budget - SEN services - Cllr Jos Saunders - new Cabinet for CEC

Work is under way to improve services for youngsters with special educational needs (SEN) in Cheshire East following a damning inspection last year, writes Stephen Topping.

Cheshire East Council and local NHS providers were criticised following a joint inspection from the Care Quality Commission (CQC) and Ofsted last March – with inspectors hitting out at ‘serious weaknesses’ in provision.

But an action plan was drawn up and sent to Ofsted last year on how services in Cheshire East could be improved, while a ‘task and finish’ group of cross-party councillors also looked into the matter.

That group presented 17 recommendations to cabinet on how SEN provision could be improved last September, and at a meeting on Monday councillors were shown how their concerns were being met.

Labour Cllr Dorothy Flude, chairman of the group, said: “I think it is fair to say that when we began the process we were very, very far behind – but that was a national problem, that was not just Cheshire East.

“Every local authority in the country found themselves with a new system, without the policies being there, without the funding being there – and that was a huge change.”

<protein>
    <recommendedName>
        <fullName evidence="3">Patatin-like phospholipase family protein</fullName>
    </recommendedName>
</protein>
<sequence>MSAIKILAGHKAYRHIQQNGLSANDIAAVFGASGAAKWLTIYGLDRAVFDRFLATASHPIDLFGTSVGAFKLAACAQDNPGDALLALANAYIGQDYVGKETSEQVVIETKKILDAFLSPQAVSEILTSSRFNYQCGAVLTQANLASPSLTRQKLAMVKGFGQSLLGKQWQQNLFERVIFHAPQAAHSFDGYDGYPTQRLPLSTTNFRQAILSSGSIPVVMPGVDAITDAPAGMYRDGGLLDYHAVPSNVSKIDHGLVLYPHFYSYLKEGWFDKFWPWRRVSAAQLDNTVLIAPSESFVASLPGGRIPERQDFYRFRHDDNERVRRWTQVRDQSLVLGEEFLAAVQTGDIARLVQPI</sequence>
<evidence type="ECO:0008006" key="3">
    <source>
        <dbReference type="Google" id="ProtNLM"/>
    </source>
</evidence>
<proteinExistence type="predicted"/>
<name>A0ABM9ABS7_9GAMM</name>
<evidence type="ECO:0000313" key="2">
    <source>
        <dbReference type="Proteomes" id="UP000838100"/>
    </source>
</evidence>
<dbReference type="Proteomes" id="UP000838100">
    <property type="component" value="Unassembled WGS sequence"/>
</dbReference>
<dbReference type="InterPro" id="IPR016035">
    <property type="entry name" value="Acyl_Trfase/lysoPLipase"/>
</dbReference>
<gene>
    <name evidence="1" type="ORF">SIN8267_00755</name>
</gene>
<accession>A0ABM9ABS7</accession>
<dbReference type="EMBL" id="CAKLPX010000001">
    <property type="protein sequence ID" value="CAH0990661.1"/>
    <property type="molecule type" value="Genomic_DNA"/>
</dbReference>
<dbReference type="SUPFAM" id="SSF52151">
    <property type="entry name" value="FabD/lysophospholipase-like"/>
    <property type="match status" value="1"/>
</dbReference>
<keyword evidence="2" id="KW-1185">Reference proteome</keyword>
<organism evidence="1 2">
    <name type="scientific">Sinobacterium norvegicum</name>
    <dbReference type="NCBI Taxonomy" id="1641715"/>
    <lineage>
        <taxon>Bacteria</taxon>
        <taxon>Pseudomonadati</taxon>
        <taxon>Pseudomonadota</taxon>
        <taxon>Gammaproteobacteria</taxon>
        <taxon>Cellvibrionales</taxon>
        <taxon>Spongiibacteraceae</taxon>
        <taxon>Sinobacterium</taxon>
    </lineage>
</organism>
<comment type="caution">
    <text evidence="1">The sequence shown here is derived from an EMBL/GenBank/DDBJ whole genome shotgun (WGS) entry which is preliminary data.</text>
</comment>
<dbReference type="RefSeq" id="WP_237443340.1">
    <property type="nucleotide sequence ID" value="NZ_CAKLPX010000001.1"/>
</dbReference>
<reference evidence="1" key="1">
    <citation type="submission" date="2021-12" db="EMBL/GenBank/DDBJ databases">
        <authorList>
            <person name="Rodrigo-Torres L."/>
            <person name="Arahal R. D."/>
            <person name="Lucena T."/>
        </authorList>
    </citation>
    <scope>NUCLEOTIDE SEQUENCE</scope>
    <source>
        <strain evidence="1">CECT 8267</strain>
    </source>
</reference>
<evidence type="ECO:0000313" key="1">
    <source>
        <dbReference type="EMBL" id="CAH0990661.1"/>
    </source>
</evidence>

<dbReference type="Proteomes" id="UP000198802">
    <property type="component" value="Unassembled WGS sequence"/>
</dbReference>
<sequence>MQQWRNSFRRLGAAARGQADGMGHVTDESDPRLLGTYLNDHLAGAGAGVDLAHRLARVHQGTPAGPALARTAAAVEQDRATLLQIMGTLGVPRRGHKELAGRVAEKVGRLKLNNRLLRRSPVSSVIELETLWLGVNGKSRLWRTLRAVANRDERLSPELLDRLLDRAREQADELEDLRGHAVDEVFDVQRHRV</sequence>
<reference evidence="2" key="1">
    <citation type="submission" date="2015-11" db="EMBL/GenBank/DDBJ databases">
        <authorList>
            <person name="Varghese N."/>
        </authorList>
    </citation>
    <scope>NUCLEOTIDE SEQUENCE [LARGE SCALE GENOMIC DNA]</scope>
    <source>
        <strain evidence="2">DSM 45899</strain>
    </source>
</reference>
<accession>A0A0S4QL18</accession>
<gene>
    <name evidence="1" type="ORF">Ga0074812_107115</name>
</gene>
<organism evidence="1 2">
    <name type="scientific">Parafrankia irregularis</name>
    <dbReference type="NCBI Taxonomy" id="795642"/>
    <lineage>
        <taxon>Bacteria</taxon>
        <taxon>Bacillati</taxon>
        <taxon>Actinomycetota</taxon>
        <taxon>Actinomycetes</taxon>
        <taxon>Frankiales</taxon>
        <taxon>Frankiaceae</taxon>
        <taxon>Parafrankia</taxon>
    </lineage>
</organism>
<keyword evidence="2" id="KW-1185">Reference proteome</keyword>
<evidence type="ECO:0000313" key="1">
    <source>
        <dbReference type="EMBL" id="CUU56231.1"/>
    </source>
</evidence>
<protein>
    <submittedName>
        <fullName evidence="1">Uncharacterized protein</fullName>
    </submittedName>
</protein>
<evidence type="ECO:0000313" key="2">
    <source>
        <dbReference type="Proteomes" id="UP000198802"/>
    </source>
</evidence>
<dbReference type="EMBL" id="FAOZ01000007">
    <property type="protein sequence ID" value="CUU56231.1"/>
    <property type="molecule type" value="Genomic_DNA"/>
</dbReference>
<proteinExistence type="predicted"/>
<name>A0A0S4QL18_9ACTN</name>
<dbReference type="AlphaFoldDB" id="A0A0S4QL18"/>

Members of CEC’s children and families overview and scrutiny committee were told 16 of the recommendations had been accepted, while one was accepted in principle pending further research.

Improvements made so far include encouraging schools to welcome SEN pupils, giving extra training to nursery staff on recognising SEN, and hiring temporary educational psychologists when needed to meet demand.

A further 270 SEN school places are also being created after a CEC review in 2017-18 highlighted gaps in provision across the borough.

One of the biggest criticisms in last year’s inspection was the quality and timeliness of education, health and care plans (EHCPs) – and extra work has gone into this area to keep parents better informed.

Cllr Jos Saunders (pictured), cabinet member for children and families, added: “I think it does take a while for us to see the outcomes and it cannot just be measured in terms of weeks to do a plan.

“We know that one of our neighbouring authorities was very timely in their plans, but the quality was not there, and we need to achieve both.”

The committee asked officers to present a further update next year to check if SEN provision has improved as expected.

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